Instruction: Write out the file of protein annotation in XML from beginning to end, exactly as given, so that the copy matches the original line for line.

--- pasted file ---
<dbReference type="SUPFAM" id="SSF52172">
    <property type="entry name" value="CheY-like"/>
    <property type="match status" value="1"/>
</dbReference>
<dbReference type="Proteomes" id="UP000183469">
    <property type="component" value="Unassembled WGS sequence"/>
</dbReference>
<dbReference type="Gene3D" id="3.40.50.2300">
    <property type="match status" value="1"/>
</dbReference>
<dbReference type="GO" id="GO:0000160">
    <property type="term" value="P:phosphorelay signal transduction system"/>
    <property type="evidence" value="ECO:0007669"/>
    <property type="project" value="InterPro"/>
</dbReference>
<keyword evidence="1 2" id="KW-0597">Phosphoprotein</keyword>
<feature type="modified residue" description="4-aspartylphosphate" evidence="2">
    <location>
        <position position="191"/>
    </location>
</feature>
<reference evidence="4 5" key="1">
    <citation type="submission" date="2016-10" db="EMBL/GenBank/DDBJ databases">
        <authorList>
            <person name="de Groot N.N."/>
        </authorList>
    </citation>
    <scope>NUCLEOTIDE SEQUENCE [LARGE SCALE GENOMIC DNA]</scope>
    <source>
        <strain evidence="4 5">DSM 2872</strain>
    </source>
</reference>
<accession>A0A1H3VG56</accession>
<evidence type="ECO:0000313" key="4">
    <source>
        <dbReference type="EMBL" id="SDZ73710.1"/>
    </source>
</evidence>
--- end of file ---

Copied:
<dbReference type="SUPFAM" id="SSF52172">
    <property type="entry name" value="CheY-like"/>
    <property type="match status" value="1"/>
</dbReference>
<dbReference type="Proteomes" id="UP000183469">
    <property type="component" value="Unassembled WGS sequence"/>
</dbReference>
<dbReference type="Gene3D" id="3.40.50.2300">
    <property type="match status" value="1"/>
</dbReference>
<dbReference type="GO" id="GO:0000160">
    <property type="term" value="P:phosphorelay signal transduction system"/>
    <property type="evidence" value="ECO:0007669"/>
    <property type="project" value="InterPro"/>
</dbReference>
<keyword evidence="1 2" id="KW-0597">Phosphoprotein</keyword>
<feature type="modified residue" description="4-aspartylphosphate" evidence="2">
    <location>
        <position position="191"/>
    </location>
</feature>
<reference evidence="4 5" key="1">
    <citation type="submission" date="2016-10" db="EMBL/GenBank/DDBJ databases">
        <authorList>
            <person name="de Groot N.N."/>
        </authorList>
    </citation>
    <scope>NUCLEOTIDE SEQUENCE [LARGE SCALE GENOMIC DNA]</scope>
    <source>
        <strain evidence="4 5">DSM 2872</strain>
    </source>
</reference>
<accession>A0A1H3VG56</accession>
<evidence type="ECO:0000313" key="4">
    <source>
        <dbReference type="EMBL" id="SDZ73710.1"/>
    </source>
</evidence>